As Senior Editor Jacob Sullum notes below, there has been a lot of chatter this week about the apparent flip-floppery, or at least slipperiness, of Sen. Rand Paul's ideas about what the United States should do to the Islamic State. (In addition to Sullum's strong critique, see Leon H. Wolf, Steve Benen, and the indefatigable Jennifer Rubin, as well as the senator himself.)
To provide possible context to the current controversy, I wanted to underscore and detail a main takeaway I had when profiling the Kentucky senator for Newsmax last November (if any of you can find the article online, I'll post the link here). As I see it, the three key tactics in Paul's project of mainstreaming intervention-skepticism are: 1) remaining almost maddeningly slippery on specific defense/intervention questions; 2) seeking what I (though not he) would describe as cheap populist rhetoric aimed at making non-interventionism go down better among more hawkish conservatives; and 3) being sensitively attuned to popular opinion. Many of the periodic controversies over Paul's foreign policy stances, I think, derive from these three competing factors, mixed with his famously incautious tongue (particularly in the first hours after a big news event).
A main chunk of my assignment was to nail down the senator on foreign policy to the satisfaction of the more-belligerent-than-both-of-us Newsmax readership. As luck would have it, these conversations took place the week that the Obama administration was on the verge of bombing Syria, a foreign policy debate that Paul would soon widely be seen as winning. I figured an interesting litmus test of his interventionist principles would be whether he retroactively supported or opposed the first Gulf War. Watch him wiggle off that hook:
Q: Can you think of an intervention in your lifetime that if you were asked to vote on you would have voted yes? Like the Gulf War….
A: Well, I think the most recent would have been, you know, going into Afghanistan: I think we should have gone into Afghanistan. And I think if our country is attacked, I think that's definitely a red line, you know, that we shouldn't let anybody attack us and there should be significant repercussions. And the only thing I would have done differently with Afghanistan is I would have called a joint session of Congress, laid out, and I would have asked for a declaration of war.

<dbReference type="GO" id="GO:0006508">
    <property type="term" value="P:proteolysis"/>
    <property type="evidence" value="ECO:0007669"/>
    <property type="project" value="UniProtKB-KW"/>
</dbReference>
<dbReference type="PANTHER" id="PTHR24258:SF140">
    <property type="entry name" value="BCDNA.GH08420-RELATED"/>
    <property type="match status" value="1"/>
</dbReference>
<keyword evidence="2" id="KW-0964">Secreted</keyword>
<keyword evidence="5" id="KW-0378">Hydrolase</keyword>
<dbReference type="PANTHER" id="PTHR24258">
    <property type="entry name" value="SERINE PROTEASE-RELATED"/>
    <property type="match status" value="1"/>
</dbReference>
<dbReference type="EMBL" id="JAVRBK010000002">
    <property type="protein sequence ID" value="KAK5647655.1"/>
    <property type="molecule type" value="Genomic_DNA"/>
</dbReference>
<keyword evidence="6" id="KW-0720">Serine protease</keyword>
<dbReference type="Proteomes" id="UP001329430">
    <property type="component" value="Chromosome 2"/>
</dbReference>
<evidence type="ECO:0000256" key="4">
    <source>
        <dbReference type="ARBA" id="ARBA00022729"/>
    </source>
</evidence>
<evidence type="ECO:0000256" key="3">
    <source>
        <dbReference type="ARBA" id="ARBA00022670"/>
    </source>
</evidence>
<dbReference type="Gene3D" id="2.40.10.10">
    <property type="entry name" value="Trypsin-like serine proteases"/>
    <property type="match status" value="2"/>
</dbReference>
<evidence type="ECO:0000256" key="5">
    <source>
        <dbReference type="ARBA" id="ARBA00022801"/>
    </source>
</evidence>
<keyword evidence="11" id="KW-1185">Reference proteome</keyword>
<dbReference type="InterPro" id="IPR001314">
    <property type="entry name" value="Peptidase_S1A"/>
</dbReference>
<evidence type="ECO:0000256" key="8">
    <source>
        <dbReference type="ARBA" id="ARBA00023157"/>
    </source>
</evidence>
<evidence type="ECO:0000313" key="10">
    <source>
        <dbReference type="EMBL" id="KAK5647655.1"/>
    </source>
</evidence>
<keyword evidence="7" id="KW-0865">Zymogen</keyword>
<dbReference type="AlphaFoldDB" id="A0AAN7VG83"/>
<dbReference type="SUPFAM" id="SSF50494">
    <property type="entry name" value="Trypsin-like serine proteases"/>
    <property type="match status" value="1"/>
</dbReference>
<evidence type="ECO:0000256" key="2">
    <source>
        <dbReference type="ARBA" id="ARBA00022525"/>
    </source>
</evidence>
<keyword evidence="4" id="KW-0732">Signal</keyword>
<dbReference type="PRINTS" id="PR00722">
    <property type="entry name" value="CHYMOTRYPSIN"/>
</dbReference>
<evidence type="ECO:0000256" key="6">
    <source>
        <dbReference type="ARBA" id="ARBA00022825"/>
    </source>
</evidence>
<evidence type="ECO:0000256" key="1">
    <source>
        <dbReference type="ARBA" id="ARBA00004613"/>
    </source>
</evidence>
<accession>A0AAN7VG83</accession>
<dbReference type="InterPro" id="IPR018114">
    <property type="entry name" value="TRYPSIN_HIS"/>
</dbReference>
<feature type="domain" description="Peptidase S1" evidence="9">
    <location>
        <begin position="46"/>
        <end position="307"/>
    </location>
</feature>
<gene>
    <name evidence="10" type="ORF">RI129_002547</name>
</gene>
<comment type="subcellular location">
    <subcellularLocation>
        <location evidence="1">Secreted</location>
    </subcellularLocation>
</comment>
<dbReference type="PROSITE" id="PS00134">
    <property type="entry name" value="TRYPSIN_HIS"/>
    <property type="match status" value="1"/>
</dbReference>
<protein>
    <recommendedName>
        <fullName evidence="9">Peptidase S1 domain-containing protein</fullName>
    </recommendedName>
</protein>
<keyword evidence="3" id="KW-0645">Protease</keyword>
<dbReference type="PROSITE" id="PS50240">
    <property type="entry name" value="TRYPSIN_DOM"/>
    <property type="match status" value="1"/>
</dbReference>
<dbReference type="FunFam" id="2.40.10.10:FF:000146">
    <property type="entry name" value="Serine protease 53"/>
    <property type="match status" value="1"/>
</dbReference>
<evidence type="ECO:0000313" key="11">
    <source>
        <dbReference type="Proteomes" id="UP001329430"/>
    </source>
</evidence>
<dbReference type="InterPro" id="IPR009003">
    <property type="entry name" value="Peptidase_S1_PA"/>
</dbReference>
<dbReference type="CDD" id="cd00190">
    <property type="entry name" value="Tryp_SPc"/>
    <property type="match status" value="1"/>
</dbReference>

And people say, "Oh, that's just semantics, use of Authorization of Force was still [valid]." And in some ways it is much better than the way we've been doing it. You know, under Obama we've gone into Libya, and I think he will go into Syria without any use of authorization of force, which is I think sort of the minimum that we should do. But I like the idea, and I think when you call it a declaration of war, you're using words—you know, "war," anyway—that comes from the Constitution.
Q: What about a Gulf War-type situation, where you had an aggressor on a state, and you were able to rally around international opinion [that] this is a principle that you don't want to see repeated in the world….
A: Right. I think that, you know, the sovereignty of national lines is potentially, you know, a red line. I think you should be reticent, and not real um—I mean, if you are president, you set different red lines. But I think there needs to be some discussion and forethought before you just start announcing what all your different red lines are. I think that's sort of the problem with use of chemical weapons [in Syria]. You know, the thing is, is they say whoever did this broke the Geneva Accords—yeah, killing civilians does too, and we see that all around the world all the time. Does that mean we intervene any time civilians are killed? So I think you have to be careful in how you set red lines.